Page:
Dallas-Fort Worth's Air Could Be Cleanest Ever By Next Summer. He Said Sarcastically.

Categories: The Environment

Dallas_smog1.jpg
Sierra Club
It was early November when watchdog group Downwinders At Risk found out that Dallas-Fort Worth had set off air-quality monitors more times than Houston in 2011. Yep, America's petrochemical hub violated EPA standards less often than we did. Depressing, right?

As you may recall, the Texas Commission on Environmental Quality was set to submit a State Implementation Plan to the EPA outlining how it intends to curb smog. In DFW, emissions from vehicles account for half of all ozone-causing pollution. TCEQ's proposed fix? "Fleet turnover," which is a fancy way of saying, "Golly, we hope Texans buy a bunch of new cars with all that extra money they have lying around."

Incentives for the public to buy newer, cleaner-burning cars were instituted. Or they were, anyway, until the 82nd Legislature gutted funding for the Drive A Clean Machine Program by 88 percent. We guess it's up to the Invisible Hand of the Market to fight pollution now.

Imagine our surprise, then, when we learned from Downwinders director Jim Schermbeck that TCEQ says its computer models predict this proposed plan -- in large part castrated by an environmental regulation-detesting legislature and a governor with designs on the White House -- could result in the lowest levels of smog DFW has seen since we began monitoring air quality.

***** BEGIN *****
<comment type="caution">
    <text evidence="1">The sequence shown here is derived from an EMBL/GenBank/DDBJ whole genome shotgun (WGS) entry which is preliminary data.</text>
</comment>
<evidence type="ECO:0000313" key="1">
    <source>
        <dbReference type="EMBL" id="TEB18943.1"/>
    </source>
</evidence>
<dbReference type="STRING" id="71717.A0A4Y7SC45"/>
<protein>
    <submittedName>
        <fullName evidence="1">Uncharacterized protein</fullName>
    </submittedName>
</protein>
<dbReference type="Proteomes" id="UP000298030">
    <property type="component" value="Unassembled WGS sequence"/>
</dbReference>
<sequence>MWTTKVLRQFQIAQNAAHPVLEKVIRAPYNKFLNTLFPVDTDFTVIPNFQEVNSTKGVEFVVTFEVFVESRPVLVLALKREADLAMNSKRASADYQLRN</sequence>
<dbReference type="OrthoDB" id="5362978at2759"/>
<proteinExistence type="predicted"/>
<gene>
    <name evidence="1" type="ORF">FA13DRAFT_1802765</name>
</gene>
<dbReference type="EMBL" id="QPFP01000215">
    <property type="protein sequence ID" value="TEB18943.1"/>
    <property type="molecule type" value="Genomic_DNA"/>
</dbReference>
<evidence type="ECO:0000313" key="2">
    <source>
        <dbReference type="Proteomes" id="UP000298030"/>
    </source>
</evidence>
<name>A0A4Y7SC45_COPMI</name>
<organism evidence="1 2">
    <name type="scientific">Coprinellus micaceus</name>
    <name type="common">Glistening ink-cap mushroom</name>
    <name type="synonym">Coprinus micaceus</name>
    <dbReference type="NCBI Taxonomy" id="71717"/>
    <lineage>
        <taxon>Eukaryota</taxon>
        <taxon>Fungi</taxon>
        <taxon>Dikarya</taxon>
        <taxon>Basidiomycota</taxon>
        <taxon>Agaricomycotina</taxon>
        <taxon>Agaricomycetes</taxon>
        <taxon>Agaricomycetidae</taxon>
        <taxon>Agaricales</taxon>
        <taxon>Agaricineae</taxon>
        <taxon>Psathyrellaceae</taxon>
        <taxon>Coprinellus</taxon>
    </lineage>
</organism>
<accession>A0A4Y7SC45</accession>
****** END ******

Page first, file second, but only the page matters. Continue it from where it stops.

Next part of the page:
"That sounds like quite a challenge, especially with the Texas drought continuing," Schermbeck began, "until you factor in that Hell will be freezing as well, cooling everything off in general.

"Our own computer modeling shows that by next summer pigs will be flying and Kim Kardashian will be married for life."

So, we guess that means Schermbeck is skeptical. Fair enough. After all, no previous plan has ever brought the region into compliance with air quality standards. And even after the president shelved more stringent standards proposed by the EPA in the interest of removing obstacles to a lurching economy in September, we've consistently failed to meet the old ones.

"They don't want to impose anything that would look like heavy handed regulation on industry," Schermbeck says. Here's the Downwinders' look-see at reality versus fiction.

dfwairqualitymonitor.jpg
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6 comments
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G_David
G_David

I'm skeptical as well.  But I have to admit that as an avid cyclist, I breathed more easily this summer than I have in any of the last 10.  Might be a coincidence, but I doubt it.

jfpo
jfpo

The obvious solution is to eliminate the EPA, pray for rain and, most importantly, ban abortion. Only then will Jesus smile upon Texas.

RTGolden
RTGolden

I'm not so sure.  The last time Jesus smiled on a semi-arid region with mediocre beaches and a caste population rife with racism governed by 'elected' officials in a far-off place who had bought by banks......., they nailed him to a cross.

jfpo
jfpo

You may have a point. If Jesus returned tomorrow and jumped out in front of a typical Fox News Christian blathering about "rendering unto Caesar" and "blessed are the poor," he would be, at best, labeled a dirty hippie libtard who needs to get a job.

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